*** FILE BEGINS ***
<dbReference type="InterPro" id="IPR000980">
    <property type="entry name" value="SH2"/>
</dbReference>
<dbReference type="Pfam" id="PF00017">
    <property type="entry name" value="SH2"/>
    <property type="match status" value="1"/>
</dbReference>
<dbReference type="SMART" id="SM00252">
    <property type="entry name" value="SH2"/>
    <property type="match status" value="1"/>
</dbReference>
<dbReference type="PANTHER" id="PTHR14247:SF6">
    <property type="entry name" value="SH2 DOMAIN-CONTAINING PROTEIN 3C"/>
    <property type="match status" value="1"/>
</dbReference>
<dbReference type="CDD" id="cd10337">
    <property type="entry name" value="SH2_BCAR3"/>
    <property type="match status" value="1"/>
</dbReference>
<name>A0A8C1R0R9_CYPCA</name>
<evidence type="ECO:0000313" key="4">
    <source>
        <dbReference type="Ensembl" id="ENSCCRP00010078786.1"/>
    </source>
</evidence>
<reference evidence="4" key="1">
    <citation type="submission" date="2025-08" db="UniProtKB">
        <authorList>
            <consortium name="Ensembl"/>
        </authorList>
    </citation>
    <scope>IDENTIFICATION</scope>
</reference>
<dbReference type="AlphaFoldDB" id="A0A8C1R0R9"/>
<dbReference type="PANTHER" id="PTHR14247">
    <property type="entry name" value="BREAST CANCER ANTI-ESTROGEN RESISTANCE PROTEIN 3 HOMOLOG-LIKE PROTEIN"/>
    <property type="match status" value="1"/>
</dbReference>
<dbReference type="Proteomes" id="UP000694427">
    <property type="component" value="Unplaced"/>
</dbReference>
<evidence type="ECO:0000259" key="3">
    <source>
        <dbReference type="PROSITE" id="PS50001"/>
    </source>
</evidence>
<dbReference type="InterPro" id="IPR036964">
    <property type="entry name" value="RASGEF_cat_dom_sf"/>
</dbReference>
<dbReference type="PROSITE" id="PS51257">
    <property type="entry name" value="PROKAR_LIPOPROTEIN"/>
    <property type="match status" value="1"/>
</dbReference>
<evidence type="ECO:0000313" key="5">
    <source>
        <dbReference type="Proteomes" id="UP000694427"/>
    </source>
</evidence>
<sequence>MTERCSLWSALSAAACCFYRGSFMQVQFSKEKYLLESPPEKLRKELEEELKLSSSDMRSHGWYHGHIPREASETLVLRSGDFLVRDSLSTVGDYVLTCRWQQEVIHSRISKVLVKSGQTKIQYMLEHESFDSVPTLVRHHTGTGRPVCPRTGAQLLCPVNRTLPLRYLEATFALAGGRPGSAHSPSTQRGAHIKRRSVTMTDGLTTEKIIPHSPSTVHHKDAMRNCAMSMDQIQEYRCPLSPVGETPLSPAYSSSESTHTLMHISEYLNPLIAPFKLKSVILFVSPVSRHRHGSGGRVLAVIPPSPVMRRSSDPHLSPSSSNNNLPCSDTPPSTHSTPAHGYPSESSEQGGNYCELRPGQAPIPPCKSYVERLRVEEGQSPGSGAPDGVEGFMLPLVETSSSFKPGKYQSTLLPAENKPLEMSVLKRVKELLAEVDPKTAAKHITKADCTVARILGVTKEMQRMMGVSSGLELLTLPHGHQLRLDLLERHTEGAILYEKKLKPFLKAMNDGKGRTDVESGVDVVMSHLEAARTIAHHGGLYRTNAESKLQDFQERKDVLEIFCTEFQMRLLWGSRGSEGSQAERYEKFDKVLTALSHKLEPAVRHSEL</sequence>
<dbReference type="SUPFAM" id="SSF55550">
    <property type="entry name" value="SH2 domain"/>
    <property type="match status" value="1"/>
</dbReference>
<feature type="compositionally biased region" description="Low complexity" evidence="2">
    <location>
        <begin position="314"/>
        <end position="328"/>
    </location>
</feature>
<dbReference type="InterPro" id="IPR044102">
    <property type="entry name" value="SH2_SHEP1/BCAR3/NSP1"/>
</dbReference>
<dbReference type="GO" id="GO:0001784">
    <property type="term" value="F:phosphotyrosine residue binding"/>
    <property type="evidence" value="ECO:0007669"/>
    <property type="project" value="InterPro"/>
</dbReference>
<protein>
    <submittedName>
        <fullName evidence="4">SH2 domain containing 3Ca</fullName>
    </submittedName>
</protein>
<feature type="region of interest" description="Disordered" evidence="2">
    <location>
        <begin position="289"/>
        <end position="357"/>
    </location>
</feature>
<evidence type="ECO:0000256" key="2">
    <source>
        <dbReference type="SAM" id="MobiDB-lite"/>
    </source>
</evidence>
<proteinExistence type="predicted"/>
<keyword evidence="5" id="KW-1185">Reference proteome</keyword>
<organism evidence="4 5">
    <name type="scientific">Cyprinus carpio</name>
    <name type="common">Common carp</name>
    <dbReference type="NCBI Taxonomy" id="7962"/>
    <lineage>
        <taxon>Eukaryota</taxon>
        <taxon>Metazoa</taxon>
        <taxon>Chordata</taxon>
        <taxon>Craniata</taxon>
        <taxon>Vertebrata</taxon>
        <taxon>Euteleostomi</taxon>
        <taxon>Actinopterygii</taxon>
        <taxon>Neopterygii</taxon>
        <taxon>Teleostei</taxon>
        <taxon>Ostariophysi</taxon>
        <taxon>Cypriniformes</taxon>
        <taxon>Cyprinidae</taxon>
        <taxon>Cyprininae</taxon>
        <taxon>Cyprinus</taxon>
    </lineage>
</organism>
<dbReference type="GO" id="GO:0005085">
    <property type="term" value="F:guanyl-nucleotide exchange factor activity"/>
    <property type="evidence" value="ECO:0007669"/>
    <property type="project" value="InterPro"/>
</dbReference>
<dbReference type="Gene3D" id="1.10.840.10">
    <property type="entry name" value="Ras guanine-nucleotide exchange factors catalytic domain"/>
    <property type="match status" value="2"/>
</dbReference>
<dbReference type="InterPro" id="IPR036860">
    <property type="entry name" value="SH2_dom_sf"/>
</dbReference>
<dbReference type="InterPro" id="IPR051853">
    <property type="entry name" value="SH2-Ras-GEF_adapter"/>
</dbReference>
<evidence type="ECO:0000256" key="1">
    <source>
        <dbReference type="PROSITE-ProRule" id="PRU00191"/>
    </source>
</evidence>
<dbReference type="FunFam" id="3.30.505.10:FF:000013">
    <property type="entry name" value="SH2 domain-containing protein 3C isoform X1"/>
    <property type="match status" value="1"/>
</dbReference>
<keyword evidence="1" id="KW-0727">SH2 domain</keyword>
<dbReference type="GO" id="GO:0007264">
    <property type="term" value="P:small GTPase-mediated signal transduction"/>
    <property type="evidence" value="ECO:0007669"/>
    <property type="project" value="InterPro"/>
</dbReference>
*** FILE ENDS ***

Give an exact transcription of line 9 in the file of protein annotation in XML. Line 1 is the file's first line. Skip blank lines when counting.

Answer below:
    <property type="entry name" value="SH2"/>